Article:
'Cult' fights claims of child sacrifice
November 22, 2006
AN ANTI-CHILD-SEX campaigner accused an occult religious group
of hosting parties at which naked children acted as waiters
and at which members had sex with and murdered children, a tribunal
was told yesterday.
The obscure group Ordo Templi Orientis (OTO) claims Dr Reina
Michaelson and the Child Sexual Abuse Prevention Program described
it in a website article as a satanic cult that sacrificed children
and ate their organs and blood.
It has complained under Victoria's religious hatred law that
Dr Michaelson and her organisation vilified OTO members, causing
revulsion, ridicule, hatred and contempt.
According to OTO's statement of complaint, Dr Michaelson said
it was not a religion but a child pornography and pedophile
ring, that its members practised trauma-based mind control,
sexual abuse and satanic rituals to discourage its victims from
complaining to the authorities, and that it condoned kidnapping
street children and babies and children from orphanages for
sex and sacrifice in religious rituals.
The case began at the Victorian Civil and Administrative Tribunal
yesterday, but was adjourned to today to allow a last-ditch
attempt to settle out of court.
The article, still accessible on a website run from NSW, suggests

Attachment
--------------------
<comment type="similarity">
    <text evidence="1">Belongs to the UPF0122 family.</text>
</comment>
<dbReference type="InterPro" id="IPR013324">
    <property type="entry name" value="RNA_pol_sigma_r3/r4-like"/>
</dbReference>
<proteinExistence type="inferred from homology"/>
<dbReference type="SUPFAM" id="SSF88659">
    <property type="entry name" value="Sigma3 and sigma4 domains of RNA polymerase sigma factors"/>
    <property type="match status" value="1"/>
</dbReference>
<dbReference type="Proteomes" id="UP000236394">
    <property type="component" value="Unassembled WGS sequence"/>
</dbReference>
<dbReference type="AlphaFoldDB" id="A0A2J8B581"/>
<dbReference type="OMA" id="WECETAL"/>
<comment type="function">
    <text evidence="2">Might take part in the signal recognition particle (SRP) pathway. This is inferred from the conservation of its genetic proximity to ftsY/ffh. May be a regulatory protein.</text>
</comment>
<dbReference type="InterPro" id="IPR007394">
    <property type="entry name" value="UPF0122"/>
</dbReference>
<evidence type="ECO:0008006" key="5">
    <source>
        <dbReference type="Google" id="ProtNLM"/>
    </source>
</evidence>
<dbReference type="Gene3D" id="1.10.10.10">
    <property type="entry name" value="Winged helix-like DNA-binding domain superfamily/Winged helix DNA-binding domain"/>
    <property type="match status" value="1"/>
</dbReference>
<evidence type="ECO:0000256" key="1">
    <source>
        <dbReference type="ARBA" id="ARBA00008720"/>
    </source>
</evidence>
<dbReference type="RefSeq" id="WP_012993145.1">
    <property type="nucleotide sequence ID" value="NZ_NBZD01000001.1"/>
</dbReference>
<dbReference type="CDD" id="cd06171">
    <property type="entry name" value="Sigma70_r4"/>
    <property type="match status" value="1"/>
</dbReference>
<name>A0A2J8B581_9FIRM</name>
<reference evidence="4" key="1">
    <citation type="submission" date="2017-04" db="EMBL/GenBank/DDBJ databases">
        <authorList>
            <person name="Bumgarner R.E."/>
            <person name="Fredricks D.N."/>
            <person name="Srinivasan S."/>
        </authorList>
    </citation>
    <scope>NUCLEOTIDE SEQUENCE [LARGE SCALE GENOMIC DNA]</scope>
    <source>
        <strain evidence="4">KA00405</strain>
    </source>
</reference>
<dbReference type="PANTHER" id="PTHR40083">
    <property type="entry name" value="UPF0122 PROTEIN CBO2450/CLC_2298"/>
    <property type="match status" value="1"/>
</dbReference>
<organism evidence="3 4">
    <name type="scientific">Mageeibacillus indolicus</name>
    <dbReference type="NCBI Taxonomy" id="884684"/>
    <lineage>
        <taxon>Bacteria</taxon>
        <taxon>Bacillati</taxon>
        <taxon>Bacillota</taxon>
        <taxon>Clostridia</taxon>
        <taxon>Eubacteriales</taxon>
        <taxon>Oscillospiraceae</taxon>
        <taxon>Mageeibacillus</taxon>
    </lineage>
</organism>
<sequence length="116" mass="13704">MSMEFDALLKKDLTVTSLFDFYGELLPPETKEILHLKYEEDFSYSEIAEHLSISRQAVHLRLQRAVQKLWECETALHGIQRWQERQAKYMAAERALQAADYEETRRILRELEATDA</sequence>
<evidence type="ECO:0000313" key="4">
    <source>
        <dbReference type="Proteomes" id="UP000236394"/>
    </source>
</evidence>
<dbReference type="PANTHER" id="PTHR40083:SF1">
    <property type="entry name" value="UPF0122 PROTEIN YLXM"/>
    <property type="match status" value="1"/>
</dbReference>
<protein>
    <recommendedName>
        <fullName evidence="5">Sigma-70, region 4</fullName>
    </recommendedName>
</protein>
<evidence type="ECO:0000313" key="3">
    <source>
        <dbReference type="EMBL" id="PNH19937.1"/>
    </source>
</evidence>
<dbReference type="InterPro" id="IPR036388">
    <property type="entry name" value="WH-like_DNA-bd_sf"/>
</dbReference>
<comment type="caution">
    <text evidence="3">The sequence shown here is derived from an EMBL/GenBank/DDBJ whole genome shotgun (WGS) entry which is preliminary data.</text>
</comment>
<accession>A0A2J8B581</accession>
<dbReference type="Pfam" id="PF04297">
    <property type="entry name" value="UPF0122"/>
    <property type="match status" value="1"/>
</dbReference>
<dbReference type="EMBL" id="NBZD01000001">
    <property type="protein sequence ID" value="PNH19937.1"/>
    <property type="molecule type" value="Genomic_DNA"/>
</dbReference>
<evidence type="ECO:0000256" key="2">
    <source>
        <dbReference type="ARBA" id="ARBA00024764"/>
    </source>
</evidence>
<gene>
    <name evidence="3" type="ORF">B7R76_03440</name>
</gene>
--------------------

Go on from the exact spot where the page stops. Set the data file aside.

senior politicians and television celebrities are part of a
top-level pedophile ring and have been protected by some police.
It says some members of the ring pretended to support Dr Michaelson's
campaign and became board members of her group to subvert it
Adam Paszkowski, for Dr Michaelson, who was named Young Australian
of the Year in 1997 for founding the Child Sexual Abuse Prevention
Program, said the article was published on the website "without
her knowledge or consent or authority".
Dr Michaelson last year called for a royal commission to investigate
her claims that Victoria Police did not properly investigate
pedophile ring allegations.
Earlier complaints led to a report by the police ombudsman in
2004 that was highly critical of two senior detectives.
OTO members follow a religion known as Thelema, founded by occultist
(Msgr. Jouin, page 24,